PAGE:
Sesame Ginger Salad Dressing

The other day, I realized how much I really missed those Sesame Ginger oriental salad kits. Since I tend to be sensitive to sugar, I had cut them out of my diet due to the huge amount of sugar in the dressing. That, my friends has now changed. Why not get the kit but make your own dressing instead of that sugary stuff they give you? So, I played. And, I played again. And… again. Now, we have something pretty tasty!

So! Start off with the basics. Toasted Sesame oil, Rice Vinegar, and Soy Sauce. On Soy Sauce, a couple of notes: You can get regular, and low-salt Soy Sauce! Feel free to use either one. Now, if you’re gluten free, the Soy Sauce is a BIG problem. I have it on good authority that Coconut Aminos can substitute. I haven’t tried it myself, so I’m going to ask some of you to chime in on how that converts.

So, Rice Vinegar, and Toasted Sesame Oil first… So many people have issues with salt and sugar, I tend to be on the lookout for such things. Rice Vinegar regularly comes in two forms: With, and without salt and sugar; so keep an eye out if you’re sensitive. Sesame Oil also comes generally in two forms: Toasted, and Un-toasted. The Un-toasted is a light colored liquid that will not have the depth of flavor that we’re looking for here. The toasted is the way to go, and will be a dark brown.

We’re going to start off with ¼ cup of each of these two (Rice Vinegar, and Toasted Sesame Oil), and 1 Tbsp of Soy Sauce.

Now, a note on the other ingredients. Fresh is always preferable, but, if you’re like me and live in the sticks, things like Garlic are not always do-able fresh. Dried can be used. Real, fresh Ginger really does give the kind of flavor we’re looking for, so, if at all possible, use it, not the dried stuff. I have been interested in seeing how pickled ginger does, but have not gotten around to making any, so… that’s for another post. Next: sweetener of choice. Since I am sensitive to the sugars, I use xylitol. It sweetens like sugar, and even tastes like it. (best of both worlds for me, but, it is toxic to our furry friends, so be careful with it if you have pets.) Another thing that I have added before and was really fun was Chinese 5 Spice (Please contact for special order if you don’t already have some). Adding ¼ tsp can change the flavor of your dressing in surprising ways.  But…. let’s keep it to the basics for now, and add that when you want to keep your dinner guests guessing as to your magical cooking prowess.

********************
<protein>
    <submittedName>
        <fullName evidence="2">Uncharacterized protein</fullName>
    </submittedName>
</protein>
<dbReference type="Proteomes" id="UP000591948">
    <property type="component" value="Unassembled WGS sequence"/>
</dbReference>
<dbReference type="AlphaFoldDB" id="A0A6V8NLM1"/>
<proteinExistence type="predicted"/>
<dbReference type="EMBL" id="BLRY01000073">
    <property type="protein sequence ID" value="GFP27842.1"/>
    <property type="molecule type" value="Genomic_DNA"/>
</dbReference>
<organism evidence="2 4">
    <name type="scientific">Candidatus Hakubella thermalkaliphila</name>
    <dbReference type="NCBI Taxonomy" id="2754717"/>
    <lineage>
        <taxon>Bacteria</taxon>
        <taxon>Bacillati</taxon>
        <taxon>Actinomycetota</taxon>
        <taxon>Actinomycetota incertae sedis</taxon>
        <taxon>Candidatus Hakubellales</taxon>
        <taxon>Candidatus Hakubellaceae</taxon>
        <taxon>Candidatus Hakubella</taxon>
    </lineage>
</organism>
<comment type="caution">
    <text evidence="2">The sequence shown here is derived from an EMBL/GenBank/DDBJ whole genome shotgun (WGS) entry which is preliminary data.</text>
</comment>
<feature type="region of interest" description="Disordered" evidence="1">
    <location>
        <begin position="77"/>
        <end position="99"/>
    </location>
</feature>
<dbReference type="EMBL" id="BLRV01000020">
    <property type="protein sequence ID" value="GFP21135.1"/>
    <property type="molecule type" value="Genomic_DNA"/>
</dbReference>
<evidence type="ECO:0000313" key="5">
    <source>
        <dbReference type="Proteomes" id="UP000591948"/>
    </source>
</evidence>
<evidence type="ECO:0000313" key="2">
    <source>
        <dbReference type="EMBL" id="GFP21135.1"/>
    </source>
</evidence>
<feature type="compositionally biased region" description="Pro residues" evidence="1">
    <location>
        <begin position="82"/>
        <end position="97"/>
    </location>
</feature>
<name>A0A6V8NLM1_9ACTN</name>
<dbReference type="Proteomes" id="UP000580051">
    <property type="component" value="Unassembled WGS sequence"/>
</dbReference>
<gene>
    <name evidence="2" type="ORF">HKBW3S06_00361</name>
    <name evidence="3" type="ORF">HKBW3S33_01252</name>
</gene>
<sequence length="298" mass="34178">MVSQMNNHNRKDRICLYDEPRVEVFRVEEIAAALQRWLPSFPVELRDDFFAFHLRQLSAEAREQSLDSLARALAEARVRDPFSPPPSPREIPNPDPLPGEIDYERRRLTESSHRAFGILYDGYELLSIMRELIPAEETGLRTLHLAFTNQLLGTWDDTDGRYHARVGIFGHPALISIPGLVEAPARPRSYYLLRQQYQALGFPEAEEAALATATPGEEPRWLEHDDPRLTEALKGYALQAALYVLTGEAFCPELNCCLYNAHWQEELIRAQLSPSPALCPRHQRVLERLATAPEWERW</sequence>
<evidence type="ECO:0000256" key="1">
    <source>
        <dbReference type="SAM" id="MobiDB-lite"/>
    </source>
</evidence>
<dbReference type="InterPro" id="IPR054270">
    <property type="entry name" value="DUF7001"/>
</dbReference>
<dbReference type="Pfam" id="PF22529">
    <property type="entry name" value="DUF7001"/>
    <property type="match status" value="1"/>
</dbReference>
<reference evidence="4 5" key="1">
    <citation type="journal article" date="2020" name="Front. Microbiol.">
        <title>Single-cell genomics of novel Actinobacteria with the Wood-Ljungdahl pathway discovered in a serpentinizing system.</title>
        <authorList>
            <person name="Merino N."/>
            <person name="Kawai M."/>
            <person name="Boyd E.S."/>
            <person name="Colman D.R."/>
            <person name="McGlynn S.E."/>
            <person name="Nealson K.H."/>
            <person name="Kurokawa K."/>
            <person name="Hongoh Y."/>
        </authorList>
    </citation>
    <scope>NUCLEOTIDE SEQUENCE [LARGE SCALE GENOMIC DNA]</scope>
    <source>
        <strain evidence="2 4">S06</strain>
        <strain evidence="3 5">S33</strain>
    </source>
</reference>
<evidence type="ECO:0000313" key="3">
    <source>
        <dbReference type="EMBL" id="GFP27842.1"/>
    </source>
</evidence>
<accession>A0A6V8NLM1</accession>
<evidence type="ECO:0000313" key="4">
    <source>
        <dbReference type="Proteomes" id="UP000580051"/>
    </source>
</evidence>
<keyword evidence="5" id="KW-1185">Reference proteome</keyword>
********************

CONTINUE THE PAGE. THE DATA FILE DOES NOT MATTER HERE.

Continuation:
Add 1 Tsp of chopped garlic, 2 tsp of sugar, or sugar substitute, and about half this amount of ginger nub. (Or, as much as 2 tsp of powder.)

And give it a stir until you can feel the sugar has dissolved.

Next, you want to let it sit for at least half an hour before serving, so, grab a handy container with a lid (mason jars work great for this) and let the flavors get friendly with each other while you do something else.

When ready, pour it on, and you have Salad! I love to add nuts to mine, just for a little bit of fun texture.

Next, easy dinner! (I got some gorgeous fully-cooked smoked salmon the other day, so I’m indulging.)

2 thoughts on “Sesame Ginger Salad Dressing”

  1. This dressing sounds good, I will try it soon. I also prefer fresh ginger and garlic in my recipes. I always have a head or two of garlic around, but don’t use ginger often enough to keep it fresh. What I do is put it into a freezer bag with the air squeezed out and freeze it. When needed, I peel the amount I think I’ll need while still frozen, grate it and put the rest back in the freezer. It’s actually easier to grate while frozen and tastes like fresh.

  2. Jan, that’s a great idea! I didn’t think Ginger would freeze well. I did, however finally get to pickling some, and used it in my last batch of dressing. Since pickled Ginger is usually sliced pretty thinly, it obviously doesn’t grate well. I diced it, and it worked great!

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